March 21, 2014
GARRETT HARGRAVE AND KARI JEAN HARGRAVE, PLAINTIFFS-APPELLANTS-RESPONDENTS,
LECHASE CONSTRUCTION SERVICES, LLC, DEFENDANT-RESPONDENT-APPELLANT.
Appeal and cross appeal from an order of the Supreme Court, Oswego County (Norman W. Seiter, Jr., J.), entered February 11, 2013. The order, among other things, denied in part the motion of defendant for summary judgment.
KENNY & KENNY, PLLC, SYRACUSE (MICHAEL P. KENNY OF COUNSEL), FOR PLAINTIFFS-APPELLANTS-RESPONDENTS.
OSBORN, REED & BURKE, LLP, ROCHESTER (L. DAMIEN COSTANZA OF COUNSEL), FOR DEFENDANT-RESPONDENT-APPELLANT.
PRESENT: SCUDDER, P.J., CENTRA, CARNI, SCONIERS, AND WHALEN, JJ.
It is hereby ORDERED that the order so appealed from is modified on the law by granting defendant's motion in its entirety and dismissing the amended complaint and as modified the order is affirmed without costs.
Memorandum: Plaintiffs commenced this Labor Law and common-law negligence action seeking damages for injuries sustained by Garrett Hargrave (plaintiff) when he tripped on a piece of old insulation and fell on a stack of boards on a flat roof. The Penn Yan Central School District (District) hired defendant as the construction manager on a capital facilities project at its senior high school, and hired plaintiff's employer as the roofing contractor. At the time of his injury, plaintiff was walking backward on the roof dragging a new piece of insulation from one section of the roof to another section where his coworkers were working. Plaintiff testified at his deposition that a piece of old insulation had blown over from an upper roof into his path, causing him to trip. Supreme Court granted defendant's motion seeking summary judgment dismissing the amended complaint in part, dismissing only the Labor Law § 240 (1) and § 241 (6) causes of action, and plaintiffs now appeal and defendant cross-appeals. Plaintiffs raise no issues on appeal with respect to section 240 (1) and thus are deemed to have abandoned any issues with respect thereto (see Hale v Odd Fellow & Rebekah Health Care Facility, 302 A.D.2d 948, 949; Ciesinski v Town of Aurora, 202 A.D.2d 984, 984).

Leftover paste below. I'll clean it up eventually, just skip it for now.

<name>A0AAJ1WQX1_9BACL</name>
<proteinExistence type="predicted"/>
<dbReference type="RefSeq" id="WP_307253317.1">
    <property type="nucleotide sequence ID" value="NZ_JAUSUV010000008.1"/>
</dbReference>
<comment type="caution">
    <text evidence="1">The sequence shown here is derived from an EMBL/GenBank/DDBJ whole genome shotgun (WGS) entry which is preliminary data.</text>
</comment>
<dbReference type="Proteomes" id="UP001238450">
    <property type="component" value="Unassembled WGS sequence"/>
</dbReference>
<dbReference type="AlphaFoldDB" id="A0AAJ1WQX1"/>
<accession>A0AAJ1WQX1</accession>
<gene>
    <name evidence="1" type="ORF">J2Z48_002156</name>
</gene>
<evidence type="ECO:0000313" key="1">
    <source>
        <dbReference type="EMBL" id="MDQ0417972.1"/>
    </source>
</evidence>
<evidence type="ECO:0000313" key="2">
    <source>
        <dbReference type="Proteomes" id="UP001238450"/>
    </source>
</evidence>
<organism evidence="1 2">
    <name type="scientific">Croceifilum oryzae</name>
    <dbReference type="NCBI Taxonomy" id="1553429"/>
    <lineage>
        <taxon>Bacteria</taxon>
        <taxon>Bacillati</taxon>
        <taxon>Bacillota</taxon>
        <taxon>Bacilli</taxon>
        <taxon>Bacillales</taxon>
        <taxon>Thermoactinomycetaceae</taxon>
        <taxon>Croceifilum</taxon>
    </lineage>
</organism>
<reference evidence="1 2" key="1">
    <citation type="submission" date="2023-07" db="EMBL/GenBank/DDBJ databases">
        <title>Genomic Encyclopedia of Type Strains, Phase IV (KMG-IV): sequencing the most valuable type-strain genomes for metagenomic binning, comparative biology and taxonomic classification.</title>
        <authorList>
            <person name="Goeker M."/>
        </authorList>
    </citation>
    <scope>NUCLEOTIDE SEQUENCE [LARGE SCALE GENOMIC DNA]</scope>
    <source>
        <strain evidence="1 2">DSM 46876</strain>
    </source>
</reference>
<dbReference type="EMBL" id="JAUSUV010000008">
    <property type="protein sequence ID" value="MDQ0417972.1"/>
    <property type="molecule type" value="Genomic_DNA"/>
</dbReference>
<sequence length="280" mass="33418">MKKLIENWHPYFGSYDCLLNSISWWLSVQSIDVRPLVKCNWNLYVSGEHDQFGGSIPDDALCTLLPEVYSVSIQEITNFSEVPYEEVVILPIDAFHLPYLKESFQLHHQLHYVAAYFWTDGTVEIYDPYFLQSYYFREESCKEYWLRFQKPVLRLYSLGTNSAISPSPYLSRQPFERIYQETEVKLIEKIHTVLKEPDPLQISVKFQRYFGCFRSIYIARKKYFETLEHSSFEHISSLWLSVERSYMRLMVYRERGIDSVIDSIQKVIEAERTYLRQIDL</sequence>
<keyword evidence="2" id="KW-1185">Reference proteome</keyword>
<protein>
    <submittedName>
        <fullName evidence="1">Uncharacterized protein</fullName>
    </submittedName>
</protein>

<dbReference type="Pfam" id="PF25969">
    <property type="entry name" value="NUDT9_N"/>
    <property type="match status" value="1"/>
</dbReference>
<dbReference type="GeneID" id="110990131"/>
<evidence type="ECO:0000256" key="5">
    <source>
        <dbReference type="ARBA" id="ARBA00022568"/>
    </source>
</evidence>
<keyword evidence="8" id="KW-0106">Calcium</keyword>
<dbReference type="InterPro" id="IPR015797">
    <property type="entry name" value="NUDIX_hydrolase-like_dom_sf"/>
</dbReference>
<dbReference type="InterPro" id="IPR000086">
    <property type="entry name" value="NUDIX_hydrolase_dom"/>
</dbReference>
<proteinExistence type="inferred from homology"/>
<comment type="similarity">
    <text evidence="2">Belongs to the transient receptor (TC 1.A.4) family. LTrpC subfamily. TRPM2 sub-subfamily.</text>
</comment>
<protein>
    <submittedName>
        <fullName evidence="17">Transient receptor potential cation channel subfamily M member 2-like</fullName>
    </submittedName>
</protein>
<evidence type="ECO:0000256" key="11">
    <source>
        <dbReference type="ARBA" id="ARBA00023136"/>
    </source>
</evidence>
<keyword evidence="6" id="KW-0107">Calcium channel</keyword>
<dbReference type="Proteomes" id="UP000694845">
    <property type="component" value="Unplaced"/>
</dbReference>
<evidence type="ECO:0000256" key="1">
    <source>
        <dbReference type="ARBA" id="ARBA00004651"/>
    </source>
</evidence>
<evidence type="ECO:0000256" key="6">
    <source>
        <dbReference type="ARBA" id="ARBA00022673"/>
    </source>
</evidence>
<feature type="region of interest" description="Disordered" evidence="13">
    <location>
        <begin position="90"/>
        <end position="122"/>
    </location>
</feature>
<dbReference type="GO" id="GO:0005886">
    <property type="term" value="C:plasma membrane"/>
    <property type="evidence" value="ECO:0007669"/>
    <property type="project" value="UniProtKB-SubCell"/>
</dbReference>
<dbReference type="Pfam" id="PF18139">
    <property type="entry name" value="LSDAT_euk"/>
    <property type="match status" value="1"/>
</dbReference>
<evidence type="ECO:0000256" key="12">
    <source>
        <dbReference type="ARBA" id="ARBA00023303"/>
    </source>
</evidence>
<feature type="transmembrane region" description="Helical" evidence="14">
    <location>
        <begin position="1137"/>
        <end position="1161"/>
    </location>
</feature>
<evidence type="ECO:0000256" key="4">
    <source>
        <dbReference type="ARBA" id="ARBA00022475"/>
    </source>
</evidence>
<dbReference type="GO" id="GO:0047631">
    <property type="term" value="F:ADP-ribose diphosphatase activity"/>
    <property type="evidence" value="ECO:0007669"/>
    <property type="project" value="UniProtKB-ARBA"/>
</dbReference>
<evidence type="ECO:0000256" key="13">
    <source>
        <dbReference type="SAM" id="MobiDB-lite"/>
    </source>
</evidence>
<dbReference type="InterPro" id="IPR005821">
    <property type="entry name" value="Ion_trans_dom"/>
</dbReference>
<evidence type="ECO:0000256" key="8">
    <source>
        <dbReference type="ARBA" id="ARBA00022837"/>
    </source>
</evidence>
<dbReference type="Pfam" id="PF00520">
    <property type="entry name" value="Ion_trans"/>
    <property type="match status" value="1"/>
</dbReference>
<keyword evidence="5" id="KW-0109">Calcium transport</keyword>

We reject plaintiffs' contention on their appeal that defendant was liable pursuant to Labor Law § 241 (6) as an agent of the District. A construction manager may be liable as an agent of the owner if "the manager had the ability to control the activity which brought about the injury" (Walls v Turner Constr. Co., 4 N.Y.3d 861, 863-864). " Defendant established as a matter of law that it was not an agent of the owner because the owner had not delegated to it the authority to supervise and control plaintiff's work' " (Rowland v Wilmorite, Inc., 68 A.D.3d 1770, 1770). Pursuant to the express terms of the contract between defendant and the District, defendant "had no control over or responsibility for the safety of the workers at the construction site" (Titus v Kirst Constr., Inc., 43 A.D.3d 1324, 1325; see Uzar v Louis P. Ciminelli Constr. Co., Inc., 53 A.D.3d 1078, 1079; Bateman v Walbridge Aldinger Co., 299 A.D.2d 834, 835, lv denied 100 N.Y.2d 502). The deposition testimony and affidavits submitted by defendant established that defendant acted in accordance with its authority under the contract, i.e., coordinatingthe schedules of the contractors and ensuring that their work complied with the requirements of the construction documents, and did nothing more. Plaintiffs failed to raise a triable issue of fact whether defendant was liable as an agent of the District (see generally Zuckerman v City of New York, 49 N.Y.2d 557, 562).